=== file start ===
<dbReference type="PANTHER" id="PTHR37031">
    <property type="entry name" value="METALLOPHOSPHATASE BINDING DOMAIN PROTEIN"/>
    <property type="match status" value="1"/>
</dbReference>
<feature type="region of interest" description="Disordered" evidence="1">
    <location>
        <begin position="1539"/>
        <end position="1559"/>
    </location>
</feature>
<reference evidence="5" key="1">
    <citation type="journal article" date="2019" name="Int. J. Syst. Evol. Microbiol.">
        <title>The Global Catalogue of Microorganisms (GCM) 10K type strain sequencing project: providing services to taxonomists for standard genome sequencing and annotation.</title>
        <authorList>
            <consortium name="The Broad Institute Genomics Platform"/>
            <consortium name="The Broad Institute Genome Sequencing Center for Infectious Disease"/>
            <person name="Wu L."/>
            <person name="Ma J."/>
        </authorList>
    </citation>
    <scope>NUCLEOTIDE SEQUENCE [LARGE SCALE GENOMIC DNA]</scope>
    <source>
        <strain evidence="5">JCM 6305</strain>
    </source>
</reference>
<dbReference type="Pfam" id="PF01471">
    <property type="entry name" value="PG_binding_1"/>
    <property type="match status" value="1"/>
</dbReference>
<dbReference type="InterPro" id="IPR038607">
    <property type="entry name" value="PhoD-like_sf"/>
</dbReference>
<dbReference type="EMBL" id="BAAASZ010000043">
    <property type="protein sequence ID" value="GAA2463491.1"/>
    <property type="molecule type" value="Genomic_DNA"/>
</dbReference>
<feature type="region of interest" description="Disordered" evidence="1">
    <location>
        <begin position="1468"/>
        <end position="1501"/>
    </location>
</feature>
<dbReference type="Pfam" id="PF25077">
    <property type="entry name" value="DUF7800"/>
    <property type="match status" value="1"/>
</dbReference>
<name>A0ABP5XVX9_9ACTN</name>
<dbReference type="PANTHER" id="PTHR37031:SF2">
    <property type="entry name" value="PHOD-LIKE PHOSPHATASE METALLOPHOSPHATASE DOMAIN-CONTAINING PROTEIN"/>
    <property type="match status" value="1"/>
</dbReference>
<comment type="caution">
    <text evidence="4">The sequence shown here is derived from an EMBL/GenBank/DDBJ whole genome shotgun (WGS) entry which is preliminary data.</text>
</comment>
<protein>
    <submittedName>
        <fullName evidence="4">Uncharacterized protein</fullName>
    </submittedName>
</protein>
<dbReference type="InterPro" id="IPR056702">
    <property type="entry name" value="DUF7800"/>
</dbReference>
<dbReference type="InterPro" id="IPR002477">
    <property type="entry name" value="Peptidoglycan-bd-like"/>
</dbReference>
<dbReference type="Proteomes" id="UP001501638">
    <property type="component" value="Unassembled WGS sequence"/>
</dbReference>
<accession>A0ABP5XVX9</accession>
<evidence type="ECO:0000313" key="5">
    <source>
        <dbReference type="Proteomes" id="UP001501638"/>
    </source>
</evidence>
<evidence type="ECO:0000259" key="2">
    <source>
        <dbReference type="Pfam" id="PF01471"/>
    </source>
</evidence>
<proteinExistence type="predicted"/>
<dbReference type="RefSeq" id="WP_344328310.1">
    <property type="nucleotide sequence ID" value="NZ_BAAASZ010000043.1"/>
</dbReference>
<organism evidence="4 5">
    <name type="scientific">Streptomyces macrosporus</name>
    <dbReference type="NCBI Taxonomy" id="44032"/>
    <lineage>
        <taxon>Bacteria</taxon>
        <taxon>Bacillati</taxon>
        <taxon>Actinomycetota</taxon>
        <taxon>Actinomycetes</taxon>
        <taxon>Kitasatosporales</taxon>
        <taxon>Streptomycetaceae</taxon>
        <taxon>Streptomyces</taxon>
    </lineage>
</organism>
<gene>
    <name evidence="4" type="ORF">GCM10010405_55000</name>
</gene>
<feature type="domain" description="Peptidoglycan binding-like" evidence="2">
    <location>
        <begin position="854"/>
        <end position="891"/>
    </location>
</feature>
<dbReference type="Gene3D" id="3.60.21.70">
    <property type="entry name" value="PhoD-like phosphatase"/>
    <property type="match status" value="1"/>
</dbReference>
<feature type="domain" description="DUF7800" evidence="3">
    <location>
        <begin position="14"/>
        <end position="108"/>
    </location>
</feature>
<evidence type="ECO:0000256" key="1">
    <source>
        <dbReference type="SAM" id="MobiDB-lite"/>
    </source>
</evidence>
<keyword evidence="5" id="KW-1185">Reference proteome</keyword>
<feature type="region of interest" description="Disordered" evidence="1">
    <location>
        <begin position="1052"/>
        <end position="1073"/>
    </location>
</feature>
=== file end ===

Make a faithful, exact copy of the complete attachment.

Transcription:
<dbReference type="PANTHER" id="PTHR37031">
    <property type="entry name" value="METALLOPHOSPHATASE BINDING DOMAIN PROTEIN"/>
    <property type="match status" value="1"/>
</dbReference>
<feature type="region of interest" description="Disordered" evidence="1">
    <location>
        <begin position="1539"/>
        <end position="1559"/>
    </location>
</feature>
<reference evidence="5" key="1">
    <citation type="journal article" date="2019" name="Int. J. Syst. Evol. Microbiol.">
        <title>The Global Catalogue of Microorganisms (GCM) 10K type strain sequencing project: providing services to taxonomists for standard genome sequencing and annotation.</title>
        <authorList>
            <consortium name="The Broad Institute Genomics Platform"/>
            <consortium name="The Broad Institute Genome Sequencing Center for Infectious Disease"/>
            <person name="Wu L."/>
            <person name="Ma J."/>
        </authorList>
    </citation>
    <scope>NUCLEOTIDE SEQUENCE [LARGE SCALE GENOMIC DNA]</scope>
    <source>
        <strain evidence="5">JCM 6305</strain>
    </source>
</reference>
<dbReference type="Pfam" id="PF01471">
    <property type="entry name" value="PG_binding_1"/>
    <property type="match status" value="1"/>
</dbReference>
<dbReference type="InterPro" id="IPR038607">
    <property type="entry name" value="PhoD-like_sf"/>
</dbReference>
<dbReference type="EMBL" id="BAAASZ010000043">
    <property type="protein sequence ID" value="GAA2463491.1"/>
    <property type="molecule type" value="Genomic_DNA"/>
</dbReference>
<feature type="region of interest" description="Disordered" evidence="1">
    <location>
        <begin position="1468"/>
        <end position="1501"/>
    </location>
</feature>
<dbReference type="Pfam" id="PF25077">
    <property type="entry name" value="DUF7800"/>
    <property type="match status" value="1"/>
</dbReference>
<name>A0ABP5XVX9_9ACTN</name>
<dbReference type="PANTHER" id="PTHR37031:SF2">
    <property type="entry name" value="PHOD-LIKE PHOSPHATASE METALLOPHOSPHATASE DOMAIN-CONTAINING PROTEIN"/>
    <property type="match status" value="1"/>
</dbReference>
<comment type="caution">
    <text evidence="4">The sequence shown here is derived from an EMBL/GenBank/DDBJ whole genome shotgun (WGS) entry which is preliminary data.</text>
</comment>
<protein>
    <submittedName>
        <fullName evidence="4">Uncharacterized protein</fullName>
    </submittedName>
</protein>
<dbReference type="InterPro" id="IPR056702">
    <property type="entry name" value="DUF7800"/>
</dbReference>
<dbReference type="InterPro" id="IPR002477">
    <property type="entry name" value="Peptidoglycan-bd-like"/>
</dbReference>
<dbReference type="Proteomes" id="UP001501638">
    <property type="component" value="Unassembled WGS sequence"/>
</dbReference>
<accession>A0ABP5XVX9</accession>
<evidence type="ECO:0000313" key="5">
    <source>
        <dbReference type="Proteomes" id="UP001501638"/>
    </source>
</evidence>
<evidence type="ECO:0000259" key="2">
    <source>
        <dbReference type="Pfam" id="PF01471"/>
    </source>
</evidence>
<proteinExistence type="predicted"/>
<dbReference type="RefSeq" id="WP_344328310.1">
    <property type="nucleotide sequence ID" value="NZ_BAAASZ010000043.1"/>
</dbReference>
<organism evidence="4 5">
    <name type="scientific">Streptomyces macrosporus</name>
    <dbReference type="NCBI Taxonomy" id="44032"/>
    <lineage>
        <taxon>Bacteria</taxon>
        <taxon>Bacillati</taxon>
        <taxon>Actinomycetota</taxon>
        <taxon>Actinomycetes</taxon>
        <taxon>Kitasatosporales</taxon>
        <taxon>Streptomycetaceae</taxon>
        <taxon>Streptomyces</taxon>
    </lineage>
</organism>
<gene>
    <name evidence="4" type="ORF">GCM10010405_55000</name>
</gene>
<feature type="domain" description="Peptidoglycan binding-like" evidence="2">
    <location>
        <begin position="854"/>
        <end position="891"/>
    </location>
</feature>
<dbReference type="Gene3D" id="3.60.21.70">
    <property type="entry name" value="PhoD-like phosphatase"/>
    <property type="match status" value="1"/>
</dbReference>
<feature type="domain" description="DUF7800" evidence="3">
    <location>
        <begin position="14"/>
        <end position="108"/>
    </location>
</feature>
<evidence type="ECO:0000256" key="1">
    <source>
        <dbReference type="SAM" id="MobiDB-lite"/>
    </source>
</evidence>
<keyword evidence="5" id="KW-1185">Reference proteome</keyword>
<feature type="region of interest" description="Disordered" evidence="1">
    <location>
        <begin position="1052"/>
        <end position="1073"/>
    </location>
</feature>